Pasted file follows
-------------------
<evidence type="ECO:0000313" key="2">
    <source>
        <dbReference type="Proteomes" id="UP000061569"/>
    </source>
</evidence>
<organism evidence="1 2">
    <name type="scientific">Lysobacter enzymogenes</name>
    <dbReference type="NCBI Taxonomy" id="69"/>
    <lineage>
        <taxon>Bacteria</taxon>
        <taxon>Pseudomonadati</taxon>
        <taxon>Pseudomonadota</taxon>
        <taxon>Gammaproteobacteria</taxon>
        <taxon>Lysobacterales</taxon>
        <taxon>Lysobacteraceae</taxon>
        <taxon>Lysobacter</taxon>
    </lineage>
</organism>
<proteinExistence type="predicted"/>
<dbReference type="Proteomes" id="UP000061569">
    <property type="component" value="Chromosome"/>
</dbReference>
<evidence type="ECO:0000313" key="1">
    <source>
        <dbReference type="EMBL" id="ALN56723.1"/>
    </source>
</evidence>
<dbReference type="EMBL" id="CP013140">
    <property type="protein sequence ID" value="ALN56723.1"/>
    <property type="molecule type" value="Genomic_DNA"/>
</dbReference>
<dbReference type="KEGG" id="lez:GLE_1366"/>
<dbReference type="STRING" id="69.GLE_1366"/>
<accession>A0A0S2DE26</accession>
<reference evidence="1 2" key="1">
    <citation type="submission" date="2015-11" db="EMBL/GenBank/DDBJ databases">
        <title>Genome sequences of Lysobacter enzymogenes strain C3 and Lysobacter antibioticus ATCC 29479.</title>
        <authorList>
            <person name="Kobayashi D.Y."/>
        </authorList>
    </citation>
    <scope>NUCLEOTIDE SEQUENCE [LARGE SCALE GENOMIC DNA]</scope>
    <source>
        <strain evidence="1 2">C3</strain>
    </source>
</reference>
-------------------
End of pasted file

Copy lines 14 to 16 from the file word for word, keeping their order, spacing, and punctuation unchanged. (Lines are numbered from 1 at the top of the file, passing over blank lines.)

        <taxon>Lysobacterales</taxon>
        <taxon>Lysobacteraceae</taxon>
        <taxon>Lysobacter</taxon>